The Department of Health (DoH) has released its final bulletin on fireworks-related injuries (FWRIs) for the year 2023, revealing a significant increase compared to the previous year. In 2023, a total of 609 FWRIs were reported, marking a staggering 98 percent rise from the 307 cases recorded in 2022.
The surveillance period, which began on December 21, 2023, and lasted until January 6, 2024, saw the DoH’s Online National Electronic Injury Surveillance System (Oneiss) documenting the 609 FWRIs, highlighting the concerning upward trend.
Out of the total cases, 601 were attributed to fireworks, while one case was due to Watusi ingestion, and seven were stray bullet injuries. Tragically, the DoH reported two confirmed deaths, both resulting from a blasting incident in the Ilocos Region.
The first fatality occurred on January 2 and involved a 38-year-old man who, while drinking alcohol with others near a storage area for firecrackers, lit a cigarette, leading to the fatal blast. The second death was reported on January 5, involving a 44-year-old man who had previously been injured in the same firecrackers depot explosion.
The DoH believes that the lifting of Covid-19 pandemic restrictions may have contributed to the increase in FWRIs during the 2023 festivities. With the Yuletide season being celebrated without the constraints of pandemic measures, more people may have chosen to use fireworks. However, the DoH emphasizes that this hypothesis requires further study to establish a definitive connection.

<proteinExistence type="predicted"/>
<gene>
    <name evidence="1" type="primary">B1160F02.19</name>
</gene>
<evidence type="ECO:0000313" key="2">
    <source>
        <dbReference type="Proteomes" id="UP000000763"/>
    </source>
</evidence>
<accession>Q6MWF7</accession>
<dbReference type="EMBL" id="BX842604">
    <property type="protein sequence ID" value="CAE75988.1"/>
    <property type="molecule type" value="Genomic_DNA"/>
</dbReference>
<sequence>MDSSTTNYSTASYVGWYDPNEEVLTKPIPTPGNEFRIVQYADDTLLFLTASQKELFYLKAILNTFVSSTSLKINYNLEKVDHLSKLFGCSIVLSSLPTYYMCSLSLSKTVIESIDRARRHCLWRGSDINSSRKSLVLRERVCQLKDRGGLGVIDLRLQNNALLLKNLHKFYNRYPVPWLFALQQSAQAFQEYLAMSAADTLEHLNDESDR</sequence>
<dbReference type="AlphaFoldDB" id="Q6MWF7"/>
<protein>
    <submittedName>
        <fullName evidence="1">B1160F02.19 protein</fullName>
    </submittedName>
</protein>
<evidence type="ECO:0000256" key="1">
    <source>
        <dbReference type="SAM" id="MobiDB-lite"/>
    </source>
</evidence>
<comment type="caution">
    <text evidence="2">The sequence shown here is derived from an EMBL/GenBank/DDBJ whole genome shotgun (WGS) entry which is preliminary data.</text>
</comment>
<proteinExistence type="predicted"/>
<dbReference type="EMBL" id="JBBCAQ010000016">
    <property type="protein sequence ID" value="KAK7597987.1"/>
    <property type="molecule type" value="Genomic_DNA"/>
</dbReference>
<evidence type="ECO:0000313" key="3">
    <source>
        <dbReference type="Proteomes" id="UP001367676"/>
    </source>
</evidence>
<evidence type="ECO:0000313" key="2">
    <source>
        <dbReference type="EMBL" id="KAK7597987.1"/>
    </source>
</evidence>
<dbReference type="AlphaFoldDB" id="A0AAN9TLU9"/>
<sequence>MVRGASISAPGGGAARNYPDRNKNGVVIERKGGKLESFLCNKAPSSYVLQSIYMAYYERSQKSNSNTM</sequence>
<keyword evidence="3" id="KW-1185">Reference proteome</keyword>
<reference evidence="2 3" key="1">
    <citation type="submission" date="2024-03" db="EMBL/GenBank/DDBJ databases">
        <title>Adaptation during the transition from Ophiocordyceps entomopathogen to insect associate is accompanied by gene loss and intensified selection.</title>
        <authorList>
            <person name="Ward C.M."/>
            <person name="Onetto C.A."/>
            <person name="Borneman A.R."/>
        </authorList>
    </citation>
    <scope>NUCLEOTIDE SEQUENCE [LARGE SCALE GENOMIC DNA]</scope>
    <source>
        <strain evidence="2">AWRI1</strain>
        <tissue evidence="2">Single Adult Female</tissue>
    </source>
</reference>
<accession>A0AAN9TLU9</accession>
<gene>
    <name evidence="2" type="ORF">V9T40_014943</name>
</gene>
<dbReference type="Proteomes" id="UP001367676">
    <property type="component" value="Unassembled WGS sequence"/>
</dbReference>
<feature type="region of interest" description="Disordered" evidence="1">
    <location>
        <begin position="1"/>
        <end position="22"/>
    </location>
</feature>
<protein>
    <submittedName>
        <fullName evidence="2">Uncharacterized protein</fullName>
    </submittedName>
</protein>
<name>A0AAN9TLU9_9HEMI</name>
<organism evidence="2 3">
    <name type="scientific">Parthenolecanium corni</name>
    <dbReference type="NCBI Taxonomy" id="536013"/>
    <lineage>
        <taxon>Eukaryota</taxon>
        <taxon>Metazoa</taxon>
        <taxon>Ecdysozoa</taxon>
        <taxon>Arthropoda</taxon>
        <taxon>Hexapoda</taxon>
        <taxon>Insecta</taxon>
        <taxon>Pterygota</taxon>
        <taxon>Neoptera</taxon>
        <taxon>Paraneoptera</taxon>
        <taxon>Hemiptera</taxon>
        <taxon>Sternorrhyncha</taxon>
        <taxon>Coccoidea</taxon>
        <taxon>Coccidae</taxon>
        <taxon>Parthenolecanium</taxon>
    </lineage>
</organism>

Analyzing the geographical distribution of FWRIs, Metro Manila accounted for 52 percent of the cases, followed by 10 percent in the Ilocos Region, 8 percent in Calabarzon (Cavite, Laguna, Batangas, Rizal, Quezon), and 7 percent in Central Luzon.
In terms of the types of injuries sustained, 5 percent involved blasts and burns resulting in amputation, 74 percent had blasts/burns without amputation, and 26 percent were eye injuries, with one case resulting in confirmed blindness. Additionally, two victims experienced hearing loss.
The majority of FWRIs, approximately 96 percent, occurred in homes and on the streets, with males being predominantly involved in the incidents.
Interestingly, the DoH noted that the allowed fireworks, such as kwitis, luces, whistle bombs, and fountains, caused more injuries than the prohibited ones, including 5-star, pla-pla, and boga. This highlights the need for increased awareness and safety measures even with the use of permitted fireworks.
It is important to note that the number of stray bullet injuries is still being validated by the Philippine National Police, which means the overall count may change in the coming days as more information becomes available.
The rise in FWRIs during the 2023 festivities serves as a reminder of the potential dangers associated with fireworks. While they can bring joy and excitement to celebrations, it is crucial to prioritize safety by following local laws, customs, and guidelines. By doing so, we can minimize the risk of injuries and ensure a safe and enjoyable experience for everyone.
Remember, it is always better to leave fireworks displays to the professionals and attend authorized public events to celebrate without compromising safety.
Source: The Manila Times